NEW YORK — Given that he hit a 457-foot home run into the third deck in left field, New York Yankees right fielder Aaron Judge was undaunted that he also set the major league record for consecutive games with a strikeout by a position player.
Judge whiffed in the ninth inning Wednesday night against New York Mets reliever Erik Goeddel, giving him a strikeout in 33 straight games, breaking the single-season mark set by Adam Dunn in 2012, according to the Elias Sports Bureau.
Judge smiled when a reporter brought up that he had set the mark, not long after giving a simple “no” when another writer asked if strikeouts bother him.
“Was I aware [of the record]?” Judge said with a grin. “I was told before the game that I tied the record. I think you just informed me that I broke the record, so thank you. There’s nothing I can really say.”
Judge was a little more serious in evaluating his strikeout penchant in greater detail.
“There are some great pitchers in this league,” Judge said. “You’re going to get fooled sometimes. They’re going to get you. If I keep taking my good swings, swing at the right pitches, good things will happen.”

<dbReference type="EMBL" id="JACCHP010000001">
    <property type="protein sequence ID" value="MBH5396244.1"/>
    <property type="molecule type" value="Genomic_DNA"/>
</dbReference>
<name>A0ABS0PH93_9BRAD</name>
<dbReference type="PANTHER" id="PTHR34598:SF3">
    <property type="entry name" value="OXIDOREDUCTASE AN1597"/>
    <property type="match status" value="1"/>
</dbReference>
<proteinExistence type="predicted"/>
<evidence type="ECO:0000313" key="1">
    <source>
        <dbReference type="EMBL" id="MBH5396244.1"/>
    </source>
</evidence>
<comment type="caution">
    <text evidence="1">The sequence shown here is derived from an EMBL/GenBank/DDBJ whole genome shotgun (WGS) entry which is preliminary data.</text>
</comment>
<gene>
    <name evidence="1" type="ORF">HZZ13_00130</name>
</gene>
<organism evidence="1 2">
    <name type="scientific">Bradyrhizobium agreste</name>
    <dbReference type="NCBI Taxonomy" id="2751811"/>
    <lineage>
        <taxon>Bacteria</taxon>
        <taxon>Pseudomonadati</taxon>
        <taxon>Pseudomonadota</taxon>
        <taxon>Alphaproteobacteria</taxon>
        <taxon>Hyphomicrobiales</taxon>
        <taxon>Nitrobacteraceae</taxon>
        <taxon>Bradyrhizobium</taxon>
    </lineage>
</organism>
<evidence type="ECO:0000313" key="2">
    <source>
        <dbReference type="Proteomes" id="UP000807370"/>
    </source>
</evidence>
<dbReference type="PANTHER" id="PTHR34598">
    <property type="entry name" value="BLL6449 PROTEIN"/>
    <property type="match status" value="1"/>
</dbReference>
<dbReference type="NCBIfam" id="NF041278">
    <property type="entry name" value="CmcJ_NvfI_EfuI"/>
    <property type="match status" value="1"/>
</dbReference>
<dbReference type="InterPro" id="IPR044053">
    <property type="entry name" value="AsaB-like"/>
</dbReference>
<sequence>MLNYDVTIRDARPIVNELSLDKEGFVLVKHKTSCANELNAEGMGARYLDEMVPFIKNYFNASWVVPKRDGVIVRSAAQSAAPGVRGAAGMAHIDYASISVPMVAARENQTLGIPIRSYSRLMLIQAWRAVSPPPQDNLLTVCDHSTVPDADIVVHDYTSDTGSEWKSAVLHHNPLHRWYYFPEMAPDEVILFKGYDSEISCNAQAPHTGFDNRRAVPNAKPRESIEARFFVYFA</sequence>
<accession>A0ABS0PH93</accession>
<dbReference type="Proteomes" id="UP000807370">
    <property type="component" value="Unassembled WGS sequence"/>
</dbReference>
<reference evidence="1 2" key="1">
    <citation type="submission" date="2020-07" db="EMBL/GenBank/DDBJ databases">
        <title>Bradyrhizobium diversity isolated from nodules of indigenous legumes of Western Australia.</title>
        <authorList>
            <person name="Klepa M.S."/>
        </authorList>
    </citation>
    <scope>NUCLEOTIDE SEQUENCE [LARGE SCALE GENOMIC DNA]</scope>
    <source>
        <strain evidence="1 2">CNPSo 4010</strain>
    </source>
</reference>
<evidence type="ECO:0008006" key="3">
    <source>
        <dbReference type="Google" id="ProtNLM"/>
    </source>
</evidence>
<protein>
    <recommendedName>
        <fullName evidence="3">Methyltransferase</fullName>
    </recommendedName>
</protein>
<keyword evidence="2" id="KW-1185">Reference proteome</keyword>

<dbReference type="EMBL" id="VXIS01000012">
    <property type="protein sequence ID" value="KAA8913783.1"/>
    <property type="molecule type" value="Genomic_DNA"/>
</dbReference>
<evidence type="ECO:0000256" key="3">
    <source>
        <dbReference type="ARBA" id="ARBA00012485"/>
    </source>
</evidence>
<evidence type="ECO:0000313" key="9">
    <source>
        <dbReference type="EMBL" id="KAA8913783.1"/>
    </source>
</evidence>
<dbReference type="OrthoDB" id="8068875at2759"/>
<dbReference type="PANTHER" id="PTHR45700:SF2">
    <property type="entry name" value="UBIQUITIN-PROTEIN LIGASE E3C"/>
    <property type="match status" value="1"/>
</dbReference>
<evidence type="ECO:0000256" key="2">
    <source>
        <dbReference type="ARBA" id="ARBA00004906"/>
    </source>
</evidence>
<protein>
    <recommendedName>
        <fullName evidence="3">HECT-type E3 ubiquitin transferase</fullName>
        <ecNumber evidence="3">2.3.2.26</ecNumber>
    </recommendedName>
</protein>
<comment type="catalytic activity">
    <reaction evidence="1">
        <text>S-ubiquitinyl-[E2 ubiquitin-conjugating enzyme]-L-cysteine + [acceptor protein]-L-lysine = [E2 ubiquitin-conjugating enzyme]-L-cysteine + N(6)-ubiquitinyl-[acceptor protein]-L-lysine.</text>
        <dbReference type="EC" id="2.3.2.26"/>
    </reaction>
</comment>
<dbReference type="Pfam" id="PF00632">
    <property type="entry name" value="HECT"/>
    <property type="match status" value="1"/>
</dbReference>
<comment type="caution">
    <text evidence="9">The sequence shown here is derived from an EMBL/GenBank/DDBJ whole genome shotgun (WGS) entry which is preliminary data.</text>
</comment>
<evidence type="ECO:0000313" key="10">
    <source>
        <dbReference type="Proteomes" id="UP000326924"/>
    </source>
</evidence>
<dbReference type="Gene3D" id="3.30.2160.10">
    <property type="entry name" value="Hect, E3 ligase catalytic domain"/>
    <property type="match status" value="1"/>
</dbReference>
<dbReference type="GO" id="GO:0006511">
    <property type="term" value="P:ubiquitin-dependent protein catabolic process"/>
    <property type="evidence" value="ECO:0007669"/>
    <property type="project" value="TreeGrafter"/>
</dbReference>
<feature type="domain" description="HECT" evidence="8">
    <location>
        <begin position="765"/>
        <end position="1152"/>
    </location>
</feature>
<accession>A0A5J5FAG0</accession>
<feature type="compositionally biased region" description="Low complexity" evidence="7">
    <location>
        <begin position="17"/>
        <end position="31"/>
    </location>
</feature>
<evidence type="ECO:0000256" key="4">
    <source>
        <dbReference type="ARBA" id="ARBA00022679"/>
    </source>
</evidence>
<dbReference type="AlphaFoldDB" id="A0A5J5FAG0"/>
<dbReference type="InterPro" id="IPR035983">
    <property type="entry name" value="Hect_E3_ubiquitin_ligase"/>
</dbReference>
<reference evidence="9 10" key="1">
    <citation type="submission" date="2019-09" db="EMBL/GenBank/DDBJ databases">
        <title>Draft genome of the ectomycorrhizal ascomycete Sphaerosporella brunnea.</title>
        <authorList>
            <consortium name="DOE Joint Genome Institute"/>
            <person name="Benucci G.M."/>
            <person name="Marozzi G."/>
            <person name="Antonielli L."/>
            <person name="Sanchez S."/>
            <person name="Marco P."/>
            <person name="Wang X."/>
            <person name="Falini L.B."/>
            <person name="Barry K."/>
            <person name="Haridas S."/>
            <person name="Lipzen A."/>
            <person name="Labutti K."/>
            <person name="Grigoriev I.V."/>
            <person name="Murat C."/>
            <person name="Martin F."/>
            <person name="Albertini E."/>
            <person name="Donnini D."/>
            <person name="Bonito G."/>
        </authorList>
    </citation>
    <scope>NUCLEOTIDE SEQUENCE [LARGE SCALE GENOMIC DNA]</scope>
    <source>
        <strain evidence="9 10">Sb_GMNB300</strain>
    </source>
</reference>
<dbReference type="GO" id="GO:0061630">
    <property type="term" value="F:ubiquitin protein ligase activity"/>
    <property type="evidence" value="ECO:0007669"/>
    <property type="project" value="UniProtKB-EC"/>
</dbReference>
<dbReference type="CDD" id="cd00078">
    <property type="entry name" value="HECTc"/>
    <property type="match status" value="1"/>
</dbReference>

Judge is two games shy of the single-season record for consecutive games with a strikeout for any player — 35, set by Montreal Expos pitcher Bill Stoneman in 1971.
Judge’s home run overshadowed the strikeouts, at least for his teammates, who felt the blast traveled an even longer distance than Statcast measured this one. Didi Gregorius, who had a good view from the on-deck circle, thought it could have gone 500-plus feet but also admitted, “I could be wrong.”
Judge’s popout with the bases loaded in the seventh inning likely will be forgotten, as well, given that the next batter, Gregorius, hit the game-deciding two-run double in the Yankees’ 5-3 Subway Series victory at Citi Field.
Although Judge extended his strikeout streak, he ended another streak of note. His sixth-inning single gave him his first multihit game since July 18, after going 24 games without doing so.
Judge is hitting .185 since the All-Star break, albeit with a .346 on-base percentage. His .398 slugging percentage during that time span is down from his .691 prior to the break, and his strikeout rate has jumped from 30 percent to 37 percent of his plate appearances.